Frequently this will involve the appointment of a Children and Family Court Advisory and Support Service (CAFCASS) officer to look at any welfare issues that need to be considered and to prepare a report to aid the Court in coming to a decision. When making a decision, the Court’s main consideration has to be what is in the best interests of that child. The onus is however often on the grandparent to prove their case and parents can object, raising yet another hurdle.
If the report is favourable it is often very strongly persuasive to the parent with care but if they still will not agree then there will be a full hearing with both sides giving evidence and the Court making a decision on the basis of what they feel to be in the child’s best interests. You will need to convince the court that your relationship with your grandchild significantly benefits their lives.
Once the Court has made a decision that contact is in a child’s best interests they will not tolerate any effort to thwart an order. The powers available to the Court to enforce these orders have recently been increased in such a way that makes it extremely difficult for parents to ignore them. They are therefore a very powerful way to ensure that grandparents can maintain a meaningful and fulfilling relationship with their grandchildren.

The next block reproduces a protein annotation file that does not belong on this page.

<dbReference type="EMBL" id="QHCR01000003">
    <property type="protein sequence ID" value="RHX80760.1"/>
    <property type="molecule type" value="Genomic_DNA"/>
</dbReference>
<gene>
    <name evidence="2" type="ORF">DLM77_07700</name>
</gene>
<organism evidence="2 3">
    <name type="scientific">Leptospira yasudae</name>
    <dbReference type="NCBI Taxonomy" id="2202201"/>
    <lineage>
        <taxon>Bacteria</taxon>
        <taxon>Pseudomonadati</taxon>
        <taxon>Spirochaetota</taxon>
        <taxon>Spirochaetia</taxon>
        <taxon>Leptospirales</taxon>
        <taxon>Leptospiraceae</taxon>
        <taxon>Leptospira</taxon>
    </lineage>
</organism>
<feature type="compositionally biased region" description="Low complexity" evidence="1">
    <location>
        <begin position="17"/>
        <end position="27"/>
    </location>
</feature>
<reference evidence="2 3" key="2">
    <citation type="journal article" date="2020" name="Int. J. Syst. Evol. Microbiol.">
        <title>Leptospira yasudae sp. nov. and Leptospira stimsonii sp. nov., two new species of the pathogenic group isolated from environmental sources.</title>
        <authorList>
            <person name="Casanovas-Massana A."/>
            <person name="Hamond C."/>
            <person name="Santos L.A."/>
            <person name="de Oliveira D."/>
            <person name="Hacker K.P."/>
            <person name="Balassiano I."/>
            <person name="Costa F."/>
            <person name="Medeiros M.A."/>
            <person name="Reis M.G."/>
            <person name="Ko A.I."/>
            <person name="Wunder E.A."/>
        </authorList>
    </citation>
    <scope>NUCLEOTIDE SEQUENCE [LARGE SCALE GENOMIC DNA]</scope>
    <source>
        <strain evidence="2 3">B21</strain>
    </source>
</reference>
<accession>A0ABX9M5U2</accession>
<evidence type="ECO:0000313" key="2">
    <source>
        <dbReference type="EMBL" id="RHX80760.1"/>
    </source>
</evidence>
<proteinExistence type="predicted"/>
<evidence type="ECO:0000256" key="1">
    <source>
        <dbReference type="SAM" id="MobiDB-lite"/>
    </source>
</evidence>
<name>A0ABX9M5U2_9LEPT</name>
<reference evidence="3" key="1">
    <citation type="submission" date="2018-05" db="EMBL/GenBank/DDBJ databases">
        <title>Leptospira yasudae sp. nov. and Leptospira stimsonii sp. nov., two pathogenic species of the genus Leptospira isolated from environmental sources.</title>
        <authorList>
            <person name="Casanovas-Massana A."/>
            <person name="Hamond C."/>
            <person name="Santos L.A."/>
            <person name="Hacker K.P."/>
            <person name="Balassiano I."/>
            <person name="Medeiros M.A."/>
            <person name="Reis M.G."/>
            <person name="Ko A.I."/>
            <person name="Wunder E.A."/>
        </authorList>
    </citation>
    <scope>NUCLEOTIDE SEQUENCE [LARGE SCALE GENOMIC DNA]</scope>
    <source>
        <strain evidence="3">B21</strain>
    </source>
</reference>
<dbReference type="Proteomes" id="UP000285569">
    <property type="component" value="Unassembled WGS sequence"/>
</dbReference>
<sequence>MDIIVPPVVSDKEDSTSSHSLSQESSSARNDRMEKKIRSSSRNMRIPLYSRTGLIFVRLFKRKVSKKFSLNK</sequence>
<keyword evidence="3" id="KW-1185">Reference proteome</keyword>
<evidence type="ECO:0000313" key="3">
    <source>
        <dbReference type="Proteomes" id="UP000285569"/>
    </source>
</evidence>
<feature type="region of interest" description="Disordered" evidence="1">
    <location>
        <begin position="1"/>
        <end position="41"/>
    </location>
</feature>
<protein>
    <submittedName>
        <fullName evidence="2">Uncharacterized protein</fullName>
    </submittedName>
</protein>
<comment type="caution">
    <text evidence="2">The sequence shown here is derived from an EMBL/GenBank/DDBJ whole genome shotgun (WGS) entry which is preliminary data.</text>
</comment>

Whilst the majority of problems that occur relate to the loss of contact by grandparents with their grandchildren when their own children’s relationships break down, there are many other situations in which grandparents can find themselves in need of advice and assistance.
This is particularly the case where the local authority have become involved and where a child may be being accommodated with foster carers or be subject to a care order because of unsatisfactory arrangements at home. In these circumstances grandparents will often wish to maintain contact with their grandchildren and they may even wish to put themselves forward as the prospective main carer through either a Residence Order or Special Guardianship Order.